Searching over 5,500,000 cases.

Buy This Entire Record For $7.95

Download the entire decision to receive the complete text, official citation,
docket number, dissents and concurrences, and footnotes for this case.

Learn more about what you receive with purchase of this case.

John P. Chavez, Sr., An Individual v. Amerigas Propane

January 2, 2013


The opinion of the court was delivered by: Margaret M. Morrow United States District Judge


On July 20, 2012, John Chavez, Sr. filed this action against Amerigas Propane, Inc. and Jason Huie in Los Angeles Superior Court.*fn1 On August 31, 2012, defendants removed the action to this court.*fn2 Chavez filed a motion to remand on October 1, 2012, asserting that the court lacks subject matter jurisdiction.*fn3 Defendants oppose the motion.*fn4

Pursuant to Rule 78 of the Federal Rules of Civil Procedure and Local Rule 7-15, the court finds that the matter is appropriate for decision without oral argument. The hearing scheduled for January 7, 2013 is therefore vacated and taken off calendar


Chavez was hired by Amerigas, a Pennsylvania corporation,*fn5 in 1984.*fn6 His duties included filling propane tanks for residential, commercial, and industrial customers, and driving a propane delivery truck.*fn7 On or about January 30, 2010, Chavez was injured in a non-work related accident.*fn8 Chavez notified his employer and went on medical leave beginning February 1, 2010.*fn9

Almost one year later, in January, 2011, Chavez's doctor authorized him to return to work.*fn10 Chavez took a physical, as required by Amerigas and the Department of Transportation, and passed; he resumed his duties fully on February 1, 2011.*fn11 In mid-February, however, Chavez told his supervisors that his left leg was sore due to a year of inactivity. He requested a modification of his duties or additional time off to recuperate.*fn12

Shortly thereafter, Huie, Chavez's supervisor,*fn13 told Chavez that Amerigas had given him the wrong physical prior to his return to full-time work.*fn14 He directed Chavez to undergo a second physical, which was significantly more strenuous than the first.*fn15 Among other things, Chavez was required to carry heavy weights up a set of stairs with no safety rail; he refused to perform this task, asserting that it was inherently dangerous.*fn16

Chavez contends that the second physical he was given was more strenuous than those given other employees returning to work after an injury.*fn17 When Chavez complained to the head dispatcher at Amerigas's Gardena office about being required to undergo a second physical, the dispatcher responded that he "[did not] know" whether the second test was a set-up designed to result in Chavez's dismissal.*fn18 On April 11, 2011, Amerigas notified Chavez that he was being terminated for failing to pass the second fitness test.*fn19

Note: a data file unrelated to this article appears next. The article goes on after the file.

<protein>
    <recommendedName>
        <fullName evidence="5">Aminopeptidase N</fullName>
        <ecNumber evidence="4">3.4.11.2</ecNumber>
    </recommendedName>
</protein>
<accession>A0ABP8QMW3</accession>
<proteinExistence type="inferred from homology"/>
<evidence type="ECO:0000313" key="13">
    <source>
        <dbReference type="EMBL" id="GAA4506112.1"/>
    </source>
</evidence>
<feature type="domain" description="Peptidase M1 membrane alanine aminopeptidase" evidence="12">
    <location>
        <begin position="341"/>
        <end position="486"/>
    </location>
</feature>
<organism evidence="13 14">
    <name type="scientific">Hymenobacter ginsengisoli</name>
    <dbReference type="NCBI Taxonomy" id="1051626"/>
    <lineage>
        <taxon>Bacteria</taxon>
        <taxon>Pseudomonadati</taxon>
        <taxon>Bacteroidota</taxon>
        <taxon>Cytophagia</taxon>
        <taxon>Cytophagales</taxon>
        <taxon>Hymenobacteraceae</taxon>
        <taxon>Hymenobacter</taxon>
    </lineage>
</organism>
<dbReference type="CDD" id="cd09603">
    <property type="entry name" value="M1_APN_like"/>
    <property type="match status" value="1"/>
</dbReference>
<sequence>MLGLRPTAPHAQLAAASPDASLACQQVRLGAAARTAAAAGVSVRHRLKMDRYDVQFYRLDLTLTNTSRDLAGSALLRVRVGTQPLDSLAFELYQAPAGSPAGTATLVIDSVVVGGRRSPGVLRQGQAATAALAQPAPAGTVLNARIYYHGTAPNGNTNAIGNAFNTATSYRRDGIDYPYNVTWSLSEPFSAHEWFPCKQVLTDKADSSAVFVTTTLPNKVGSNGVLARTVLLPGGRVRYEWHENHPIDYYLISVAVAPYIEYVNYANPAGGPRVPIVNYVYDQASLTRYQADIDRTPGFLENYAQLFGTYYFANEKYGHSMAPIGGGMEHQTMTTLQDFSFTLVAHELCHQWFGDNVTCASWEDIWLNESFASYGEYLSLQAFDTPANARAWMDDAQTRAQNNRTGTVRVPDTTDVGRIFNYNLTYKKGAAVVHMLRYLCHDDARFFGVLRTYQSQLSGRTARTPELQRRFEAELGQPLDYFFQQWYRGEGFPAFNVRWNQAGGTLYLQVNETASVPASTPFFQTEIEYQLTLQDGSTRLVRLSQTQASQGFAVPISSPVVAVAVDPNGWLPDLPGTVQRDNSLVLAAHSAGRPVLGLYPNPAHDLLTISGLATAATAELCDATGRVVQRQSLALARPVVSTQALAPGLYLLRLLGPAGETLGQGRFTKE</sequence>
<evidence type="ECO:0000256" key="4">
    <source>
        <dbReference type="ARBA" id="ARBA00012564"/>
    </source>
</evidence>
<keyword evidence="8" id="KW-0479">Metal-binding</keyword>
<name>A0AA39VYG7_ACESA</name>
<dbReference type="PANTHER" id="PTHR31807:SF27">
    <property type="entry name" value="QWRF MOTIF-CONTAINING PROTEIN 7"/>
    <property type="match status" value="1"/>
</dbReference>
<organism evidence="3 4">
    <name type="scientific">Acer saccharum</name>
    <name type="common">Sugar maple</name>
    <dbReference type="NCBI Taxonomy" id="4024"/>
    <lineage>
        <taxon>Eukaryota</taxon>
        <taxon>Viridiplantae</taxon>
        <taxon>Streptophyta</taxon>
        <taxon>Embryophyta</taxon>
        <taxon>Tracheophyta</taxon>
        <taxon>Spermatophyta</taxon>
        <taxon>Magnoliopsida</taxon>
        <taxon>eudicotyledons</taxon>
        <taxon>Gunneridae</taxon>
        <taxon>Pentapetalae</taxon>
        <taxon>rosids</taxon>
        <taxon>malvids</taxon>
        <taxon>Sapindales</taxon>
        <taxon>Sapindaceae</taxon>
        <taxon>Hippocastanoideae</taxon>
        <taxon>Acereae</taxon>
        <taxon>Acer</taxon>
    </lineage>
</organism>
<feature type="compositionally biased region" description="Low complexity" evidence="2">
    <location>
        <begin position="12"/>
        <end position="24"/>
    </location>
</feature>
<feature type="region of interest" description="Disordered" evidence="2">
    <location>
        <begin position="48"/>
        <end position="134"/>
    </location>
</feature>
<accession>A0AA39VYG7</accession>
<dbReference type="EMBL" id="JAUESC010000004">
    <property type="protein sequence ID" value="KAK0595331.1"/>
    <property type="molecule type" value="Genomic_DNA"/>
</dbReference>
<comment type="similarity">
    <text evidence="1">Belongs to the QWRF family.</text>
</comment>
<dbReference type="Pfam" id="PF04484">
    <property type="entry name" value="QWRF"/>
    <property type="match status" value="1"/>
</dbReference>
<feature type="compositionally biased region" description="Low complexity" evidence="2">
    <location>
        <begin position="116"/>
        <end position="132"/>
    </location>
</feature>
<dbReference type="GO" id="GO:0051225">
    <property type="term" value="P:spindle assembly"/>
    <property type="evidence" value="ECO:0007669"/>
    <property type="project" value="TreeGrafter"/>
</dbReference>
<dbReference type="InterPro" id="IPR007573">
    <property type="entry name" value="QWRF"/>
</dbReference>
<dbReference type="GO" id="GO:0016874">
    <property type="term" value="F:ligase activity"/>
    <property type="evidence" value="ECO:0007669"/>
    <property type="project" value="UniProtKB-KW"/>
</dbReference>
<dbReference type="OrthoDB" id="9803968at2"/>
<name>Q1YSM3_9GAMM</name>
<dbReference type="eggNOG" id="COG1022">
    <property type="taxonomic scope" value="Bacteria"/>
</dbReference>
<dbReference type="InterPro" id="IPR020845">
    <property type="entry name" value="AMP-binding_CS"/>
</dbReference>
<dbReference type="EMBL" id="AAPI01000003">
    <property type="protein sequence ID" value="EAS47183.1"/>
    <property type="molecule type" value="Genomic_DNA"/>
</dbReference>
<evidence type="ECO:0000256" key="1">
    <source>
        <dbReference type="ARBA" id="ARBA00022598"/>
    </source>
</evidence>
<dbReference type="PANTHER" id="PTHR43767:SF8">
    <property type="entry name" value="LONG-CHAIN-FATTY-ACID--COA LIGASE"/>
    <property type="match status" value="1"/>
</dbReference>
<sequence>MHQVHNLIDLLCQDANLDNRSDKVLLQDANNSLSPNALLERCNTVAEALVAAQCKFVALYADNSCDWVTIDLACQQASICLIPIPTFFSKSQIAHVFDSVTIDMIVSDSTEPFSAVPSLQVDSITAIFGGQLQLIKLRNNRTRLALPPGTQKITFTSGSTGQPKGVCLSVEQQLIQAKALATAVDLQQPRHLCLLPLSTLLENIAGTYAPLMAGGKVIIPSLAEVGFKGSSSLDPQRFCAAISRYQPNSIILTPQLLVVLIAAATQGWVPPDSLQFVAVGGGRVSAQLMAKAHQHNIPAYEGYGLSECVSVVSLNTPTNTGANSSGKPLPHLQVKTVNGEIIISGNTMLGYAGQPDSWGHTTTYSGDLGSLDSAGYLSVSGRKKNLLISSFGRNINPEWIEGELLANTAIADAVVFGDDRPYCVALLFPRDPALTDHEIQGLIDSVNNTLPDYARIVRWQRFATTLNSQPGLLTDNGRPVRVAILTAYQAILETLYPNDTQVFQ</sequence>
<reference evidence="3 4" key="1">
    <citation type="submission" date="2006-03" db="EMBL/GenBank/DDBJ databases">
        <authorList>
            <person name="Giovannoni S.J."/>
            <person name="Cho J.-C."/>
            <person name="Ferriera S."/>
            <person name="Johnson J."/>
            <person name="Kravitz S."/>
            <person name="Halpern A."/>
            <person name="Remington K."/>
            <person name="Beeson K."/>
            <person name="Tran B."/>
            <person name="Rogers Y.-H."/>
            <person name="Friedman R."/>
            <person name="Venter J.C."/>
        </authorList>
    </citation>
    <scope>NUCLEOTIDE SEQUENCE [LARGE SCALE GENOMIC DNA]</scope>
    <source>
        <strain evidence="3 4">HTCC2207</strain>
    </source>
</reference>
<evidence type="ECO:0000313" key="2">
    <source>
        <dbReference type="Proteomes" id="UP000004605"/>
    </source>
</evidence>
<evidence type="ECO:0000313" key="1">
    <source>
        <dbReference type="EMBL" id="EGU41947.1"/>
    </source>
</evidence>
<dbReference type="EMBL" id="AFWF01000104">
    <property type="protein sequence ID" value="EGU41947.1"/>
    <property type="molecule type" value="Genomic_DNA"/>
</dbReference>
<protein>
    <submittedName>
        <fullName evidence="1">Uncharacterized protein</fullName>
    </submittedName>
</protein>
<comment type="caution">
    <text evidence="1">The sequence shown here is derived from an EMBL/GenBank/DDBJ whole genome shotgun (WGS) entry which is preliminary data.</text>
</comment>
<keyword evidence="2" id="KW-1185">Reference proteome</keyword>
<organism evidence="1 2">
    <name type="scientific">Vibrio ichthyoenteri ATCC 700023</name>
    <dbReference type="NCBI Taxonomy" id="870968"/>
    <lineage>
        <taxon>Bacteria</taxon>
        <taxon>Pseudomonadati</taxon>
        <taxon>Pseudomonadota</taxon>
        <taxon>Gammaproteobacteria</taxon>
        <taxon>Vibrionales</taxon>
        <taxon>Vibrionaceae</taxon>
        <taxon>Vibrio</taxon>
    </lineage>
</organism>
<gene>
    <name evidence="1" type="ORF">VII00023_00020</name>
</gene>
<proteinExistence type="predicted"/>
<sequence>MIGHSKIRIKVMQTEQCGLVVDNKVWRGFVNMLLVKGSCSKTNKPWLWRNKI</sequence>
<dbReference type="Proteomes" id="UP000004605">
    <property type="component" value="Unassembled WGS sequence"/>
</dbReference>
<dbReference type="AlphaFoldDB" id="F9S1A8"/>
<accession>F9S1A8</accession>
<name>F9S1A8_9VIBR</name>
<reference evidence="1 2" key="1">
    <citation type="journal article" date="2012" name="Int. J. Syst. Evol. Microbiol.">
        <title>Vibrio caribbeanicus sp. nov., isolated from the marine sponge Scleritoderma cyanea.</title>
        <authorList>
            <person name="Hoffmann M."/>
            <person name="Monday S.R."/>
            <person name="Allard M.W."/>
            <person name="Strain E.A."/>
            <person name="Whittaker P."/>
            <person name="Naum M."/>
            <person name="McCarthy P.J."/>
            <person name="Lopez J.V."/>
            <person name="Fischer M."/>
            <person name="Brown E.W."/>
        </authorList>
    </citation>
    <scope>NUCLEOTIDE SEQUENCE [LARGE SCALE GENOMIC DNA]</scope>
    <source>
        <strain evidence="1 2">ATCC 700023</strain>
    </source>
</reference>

Chavez was allegedly replaced by a younger employee.*fn20 He asserts that during his tenure at Amerigas, Huie favored younger, Caucasian employees.*fn21 Chavez alleges that Amerigas violated the California Fair Employment and Housing Act ("FEHA") by engaging in age discrimination, retaliation, failing to make reasonable accommodation, failing to engage in the interactive process, and failing to take all steps necessary to prevent discrimination.*fn22 He also asserts that Amerigas violated the California Family Rights Act and wrongfully discharged him in violation of public policy.*fn23 Finally, Chavez asserts that both Amerigas and Huie are liable for intentional infliction of emotional distress.*fn24


A. Legal Standards Governing Removal Jurisdiction

The right to remove a case to federal court is entirely a creature of statute. See Libhart v. Santa Monica Dairy Co., 592 F.2d 1062, 1064 (9th Cir. 1979). The removal statute, 28 U.S.C. § 1441, allows defendants to remove when a case originally filed in state court involves a federal question or is between citizens of different states and has an amount in controversy that exceeds $75,000. See 28 U.S.C. §§ 1441(a), (b). Only state court actions that could originally have been filed in federal court can be removed. 28 U.S.C. § 1441(a) ("Except as otherwise expressly provided by Act of Congress, any civil action brought in a State court of which the district courts of the United States have original jurisdiction, may be removed by the defendant or the defendants, to the district court of the United States for the district and division embracing the place where such action is pending"); see Caterpillar, Inc. v. Williams, 482 U.S. 386, 392 (1987); Ethridge v. Harbor House Rest., 861 F.2d 1389, 1393 (9th Cir. 1988)

The Ninth Circuit "strictly construe[s] the removal statute against removal jurisdiction," and "[f]ederal jurisdiction must be rejected if there is any doubt as to the right of removal in the first instance." Gaus v. Miles, Inc., 980 F.2d 564, 566 (9th Cir. 1992) (citing Boggs v. Lewis, 863 F.2d 662, 663 (9th Cir. 1988), Takeda v. Northwestern Nat'l Life Ins. Co., 765 F.2d 815, 818 (9th Cir. 1985), and Libhart, 592 F.2d at 1064). "The 'strong presumption' against removal jurisdiction means that the defendant always has the burden of establishing that removal is proper." Id. (citing ...

Buy This Entire Record For $7.95

Download the entire decision to receive the complete text, official citation,
docket number, dissents and concurrences, and footnotes for this case.

Learn more about what you receive with purchase of this case.